Jan sees record import rise

Efforts needed to ensure more balanced trade

Strong internal demand has helped the Chinese central government’s policy of boosting imports, as China reported a record 30 percent surge in import volume in January, along with a massive drop in the trade surplus.

China’s foreign trade volume rose 16.2 percent year-on-year in January to 2.51 trillion yuan ($397 billion), the General Administration of Customs (GAC) said in a press release on Thursday.

January exports grew 6 percent year-on-year to reach 1.32 trillion yuan, while imports surged 30.2 percent to stand at 1.19 trillion yuan, GAC data showed. The trade surplus fell by 59.7 percent in January to 135.8 billion yuan.

In 2017, Chinese exports grew 10.8 percent year-on-year while imports grew by 18.7 percent. The trade surplus in 2017 fell by 14.2 percent to 2.87 trillion yuan.

There is a base figure influence, as the weeklong Spring Festival holidays took place in January in 2017 and reduced economic activity, but the January 2018 trade data still showed some interesting trends, experts said.

Tang Jianwei, chief macro analyst with Bank of Communications, said the data reflected the changes in China’s trade policy.

“The Chinese government intends to boost imports, in order to actively address the trade imbalance between China and its trading partners, and what we see in the January trade data is that this initiative has yielded results, boosted by the strong internal demand,” Tang said, adding that the change will also ease the pressure from rising trade frictions.

At the Central Economic Work Conference held in December last year, the central government said it would lower the import tariffs on some products and expand imports to promote more balanced trade.

Domestic demand

With China’s independent refiners having received larger import quotas, imports of crude oil have surged by 19.6 percent to a record 40.64 million tons since March 2017.

Boosted by the strong demand in the country’s huge livestock sector, the imports of soybeans also jumped in January, increasing by 11 percent year-on-year to 8.48 million tons.

China’s coal imports reached their highest level in four years, as the nation imported 27.81 million tons of coal in January, up 11.5 percent year-on-year.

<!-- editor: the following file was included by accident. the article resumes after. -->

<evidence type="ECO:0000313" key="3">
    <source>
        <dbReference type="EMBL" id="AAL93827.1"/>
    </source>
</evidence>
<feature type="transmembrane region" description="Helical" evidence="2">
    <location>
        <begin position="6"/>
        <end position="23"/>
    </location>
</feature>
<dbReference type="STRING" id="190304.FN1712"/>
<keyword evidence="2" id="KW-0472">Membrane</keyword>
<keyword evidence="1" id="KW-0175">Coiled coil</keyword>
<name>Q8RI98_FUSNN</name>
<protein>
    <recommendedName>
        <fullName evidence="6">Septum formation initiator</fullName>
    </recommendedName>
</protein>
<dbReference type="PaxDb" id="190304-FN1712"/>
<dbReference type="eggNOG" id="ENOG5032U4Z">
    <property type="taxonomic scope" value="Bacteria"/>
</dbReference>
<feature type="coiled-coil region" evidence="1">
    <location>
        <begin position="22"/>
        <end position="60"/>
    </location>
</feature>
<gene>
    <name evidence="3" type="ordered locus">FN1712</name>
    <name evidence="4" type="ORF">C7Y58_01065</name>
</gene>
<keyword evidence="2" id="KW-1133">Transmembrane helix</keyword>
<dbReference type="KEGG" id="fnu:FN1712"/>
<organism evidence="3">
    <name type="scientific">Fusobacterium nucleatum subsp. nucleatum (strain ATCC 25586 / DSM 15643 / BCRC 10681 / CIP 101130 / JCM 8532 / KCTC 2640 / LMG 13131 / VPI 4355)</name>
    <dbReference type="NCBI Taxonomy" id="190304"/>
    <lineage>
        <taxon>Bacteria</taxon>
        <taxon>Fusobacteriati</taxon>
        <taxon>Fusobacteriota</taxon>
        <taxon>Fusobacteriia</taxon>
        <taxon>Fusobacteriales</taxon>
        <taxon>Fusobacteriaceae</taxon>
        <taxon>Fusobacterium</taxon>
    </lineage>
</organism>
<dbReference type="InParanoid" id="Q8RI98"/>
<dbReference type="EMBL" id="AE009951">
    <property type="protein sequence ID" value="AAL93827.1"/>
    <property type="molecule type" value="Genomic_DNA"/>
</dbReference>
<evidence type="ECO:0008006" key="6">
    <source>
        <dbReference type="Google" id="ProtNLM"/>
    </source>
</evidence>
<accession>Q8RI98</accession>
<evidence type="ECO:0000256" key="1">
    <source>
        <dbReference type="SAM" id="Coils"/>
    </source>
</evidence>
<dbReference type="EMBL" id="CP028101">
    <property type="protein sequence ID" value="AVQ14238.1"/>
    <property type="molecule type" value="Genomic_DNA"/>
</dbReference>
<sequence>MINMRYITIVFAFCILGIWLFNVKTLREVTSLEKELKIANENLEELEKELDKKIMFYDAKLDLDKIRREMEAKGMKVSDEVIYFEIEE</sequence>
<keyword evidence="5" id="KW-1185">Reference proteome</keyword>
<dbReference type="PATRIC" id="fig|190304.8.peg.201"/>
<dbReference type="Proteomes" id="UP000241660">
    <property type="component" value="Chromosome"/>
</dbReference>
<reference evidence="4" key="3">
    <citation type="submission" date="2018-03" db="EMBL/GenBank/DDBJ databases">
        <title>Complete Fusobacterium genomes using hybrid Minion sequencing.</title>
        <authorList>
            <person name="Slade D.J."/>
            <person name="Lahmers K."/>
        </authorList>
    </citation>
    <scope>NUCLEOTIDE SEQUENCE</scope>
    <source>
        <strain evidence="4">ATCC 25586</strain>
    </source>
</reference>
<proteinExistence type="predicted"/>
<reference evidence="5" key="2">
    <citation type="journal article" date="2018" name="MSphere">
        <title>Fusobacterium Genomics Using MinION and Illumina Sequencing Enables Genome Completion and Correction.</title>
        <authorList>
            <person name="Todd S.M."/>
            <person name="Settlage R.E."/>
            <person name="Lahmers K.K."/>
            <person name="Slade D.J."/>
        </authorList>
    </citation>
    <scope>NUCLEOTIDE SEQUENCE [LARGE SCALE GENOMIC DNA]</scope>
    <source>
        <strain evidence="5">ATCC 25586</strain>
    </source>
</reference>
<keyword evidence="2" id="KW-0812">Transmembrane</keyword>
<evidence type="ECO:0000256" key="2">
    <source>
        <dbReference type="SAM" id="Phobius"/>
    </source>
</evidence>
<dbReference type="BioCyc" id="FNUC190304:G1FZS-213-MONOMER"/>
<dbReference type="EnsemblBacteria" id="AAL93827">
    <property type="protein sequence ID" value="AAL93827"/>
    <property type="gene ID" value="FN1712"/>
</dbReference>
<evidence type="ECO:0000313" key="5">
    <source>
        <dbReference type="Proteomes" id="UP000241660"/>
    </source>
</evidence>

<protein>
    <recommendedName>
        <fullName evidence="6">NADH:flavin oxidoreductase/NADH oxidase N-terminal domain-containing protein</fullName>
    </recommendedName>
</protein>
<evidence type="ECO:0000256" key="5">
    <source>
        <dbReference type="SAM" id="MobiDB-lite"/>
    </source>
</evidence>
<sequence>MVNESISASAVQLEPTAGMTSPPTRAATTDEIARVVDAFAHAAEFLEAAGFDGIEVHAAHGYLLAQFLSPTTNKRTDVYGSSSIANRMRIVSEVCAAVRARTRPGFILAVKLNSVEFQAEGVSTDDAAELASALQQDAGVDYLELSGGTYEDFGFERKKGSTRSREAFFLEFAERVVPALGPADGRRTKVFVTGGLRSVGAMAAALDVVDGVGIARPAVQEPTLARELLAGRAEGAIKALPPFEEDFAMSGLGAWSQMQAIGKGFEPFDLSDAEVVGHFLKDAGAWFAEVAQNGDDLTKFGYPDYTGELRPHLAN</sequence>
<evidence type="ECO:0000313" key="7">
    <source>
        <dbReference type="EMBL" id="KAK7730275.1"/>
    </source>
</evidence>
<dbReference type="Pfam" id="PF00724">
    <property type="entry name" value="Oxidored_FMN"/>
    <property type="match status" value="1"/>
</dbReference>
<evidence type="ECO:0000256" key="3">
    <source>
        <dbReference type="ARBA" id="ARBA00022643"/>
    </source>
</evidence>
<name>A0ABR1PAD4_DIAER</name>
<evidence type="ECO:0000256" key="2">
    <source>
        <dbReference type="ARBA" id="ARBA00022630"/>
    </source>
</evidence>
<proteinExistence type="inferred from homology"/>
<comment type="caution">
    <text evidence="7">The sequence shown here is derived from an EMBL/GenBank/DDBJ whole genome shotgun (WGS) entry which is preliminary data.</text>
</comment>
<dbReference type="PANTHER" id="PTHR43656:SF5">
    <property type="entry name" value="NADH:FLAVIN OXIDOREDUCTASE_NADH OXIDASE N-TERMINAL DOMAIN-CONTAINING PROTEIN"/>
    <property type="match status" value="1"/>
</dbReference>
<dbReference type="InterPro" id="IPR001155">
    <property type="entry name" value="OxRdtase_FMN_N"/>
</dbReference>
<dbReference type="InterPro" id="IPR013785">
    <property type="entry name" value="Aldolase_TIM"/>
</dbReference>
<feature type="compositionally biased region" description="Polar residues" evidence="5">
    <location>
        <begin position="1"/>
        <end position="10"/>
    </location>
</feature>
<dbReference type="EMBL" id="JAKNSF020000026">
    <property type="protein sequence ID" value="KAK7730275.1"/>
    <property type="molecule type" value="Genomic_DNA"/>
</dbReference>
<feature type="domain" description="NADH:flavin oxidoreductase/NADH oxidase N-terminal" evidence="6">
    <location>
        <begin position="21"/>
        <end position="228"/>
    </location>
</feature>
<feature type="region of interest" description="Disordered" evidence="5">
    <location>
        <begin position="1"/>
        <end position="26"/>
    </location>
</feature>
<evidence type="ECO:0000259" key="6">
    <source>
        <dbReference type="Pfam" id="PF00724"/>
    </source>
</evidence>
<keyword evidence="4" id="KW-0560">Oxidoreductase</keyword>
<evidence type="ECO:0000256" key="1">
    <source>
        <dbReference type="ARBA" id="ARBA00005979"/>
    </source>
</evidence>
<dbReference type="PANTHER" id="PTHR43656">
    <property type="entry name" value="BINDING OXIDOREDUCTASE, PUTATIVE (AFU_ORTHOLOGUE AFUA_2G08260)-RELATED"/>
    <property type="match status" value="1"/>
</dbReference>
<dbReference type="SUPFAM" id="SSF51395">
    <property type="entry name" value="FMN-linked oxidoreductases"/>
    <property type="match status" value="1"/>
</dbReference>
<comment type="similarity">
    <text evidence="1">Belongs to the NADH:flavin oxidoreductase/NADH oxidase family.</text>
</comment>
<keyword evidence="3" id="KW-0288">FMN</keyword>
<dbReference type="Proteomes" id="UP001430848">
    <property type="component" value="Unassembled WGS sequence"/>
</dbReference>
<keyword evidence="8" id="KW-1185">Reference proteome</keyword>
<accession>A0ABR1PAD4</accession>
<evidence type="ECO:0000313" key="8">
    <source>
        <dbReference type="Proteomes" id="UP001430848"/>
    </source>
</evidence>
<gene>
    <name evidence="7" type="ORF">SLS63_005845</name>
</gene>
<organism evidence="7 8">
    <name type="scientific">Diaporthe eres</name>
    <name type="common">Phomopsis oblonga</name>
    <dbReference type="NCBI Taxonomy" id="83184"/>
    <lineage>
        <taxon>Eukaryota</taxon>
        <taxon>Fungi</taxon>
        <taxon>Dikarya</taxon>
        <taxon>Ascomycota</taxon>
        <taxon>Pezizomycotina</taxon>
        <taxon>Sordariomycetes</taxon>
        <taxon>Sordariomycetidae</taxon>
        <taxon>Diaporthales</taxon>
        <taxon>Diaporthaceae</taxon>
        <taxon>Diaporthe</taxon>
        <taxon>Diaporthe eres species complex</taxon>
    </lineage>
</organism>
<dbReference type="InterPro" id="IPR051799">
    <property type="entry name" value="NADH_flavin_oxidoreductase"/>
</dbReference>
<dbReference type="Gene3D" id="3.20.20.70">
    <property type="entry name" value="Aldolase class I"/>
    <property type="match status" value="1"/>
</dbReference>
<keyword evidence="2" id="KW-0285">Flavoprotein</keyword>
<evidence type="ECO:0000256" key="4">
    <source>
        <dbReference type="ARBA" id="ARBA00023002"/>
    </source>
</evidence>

Tang said the robust internal demand and the rise in the yuan, which strengthened against the US dollar by 3.5 percent in January, had fueled the growth in imports.

The 30.2 percent rise in imports in January was in stark contrast to a forecast made by a Bloomberg survey last year, which predicted a rise of just 5 percent in 2018. Bai Ming, a research fellow at the Chinese Academy of International Trade and Economic Cooperation, noted that the wide difference in the growth rate of exports and imports is worth attention, arguing that the two should be at an equal level.

Bai cited two sets of comparable data from Vietnam and South Korea, which also have trade data that is influenced by the Spring Festival holidays.

Vietnam saw exports rise by 33 percent and imports by 47 percent in January, while South Korea’s January exports rose 22 percent with imports rising 20 percent.

“This means China’s January figures, in which import growth was five times that of exports, are extraordinary. More measures are needed to boost exports,” Bai told the Global Times on Thursday.

Bai said that in addition to the central government’s desire to tame the trade surplus, a number of other factors contributed to the wide gap between imports and exports.

“The changing roles in global labor distribution and the fact that China sticks to an open economy amid a rising trend of trade protectionism globally and shares its growth opportunities with its partners are all contributing to the wide gap between export and import growth,” Bai said.

While a single month’s data is too weak to support any predictions, it can be expected that China’s 2018 trade surplus will decrease marginally, Bai said.

Source: Global Times

US Defense Department plays a little trick by removing Taiwan from its report

The initial version labels Taiwan as part of China.

The updated version removes Taiwan from China.

The US Defense Department played a little trick by removing Taiwan, initially labeled as part of China in its Nuclear Posture Review, from the map of China.

A Pentagon spokesperson told The Japan Times Saturday that there was an “error” printed in the 2018 NPR, a legislatively-mandated review that establishes US nuclear policy, strategy, capabilities, and force posture for the next five to 10 years. The initial version was replaced on the Department of Defense’s website a few hours later with Taiwan removed from China.

The DoD added that its position on and policy toward Taiwan have not changed.

China firmly opposes the US report that presumptuously speculated about the intentions behind China’s development and played up the threat of China’s nuclear strength, spokesman Ren Guoqiang from China’s National Defense Ministry said Sunday.

China’s Foreign Ministry also commented Monday at a regular press conference that the report comes in line with the US National Security report and National Defense Report released not long ago, and called on the US to abandon its Cold War mentality and outdated concept of zero-sum games, and maintain international peace and stability with concrete actions.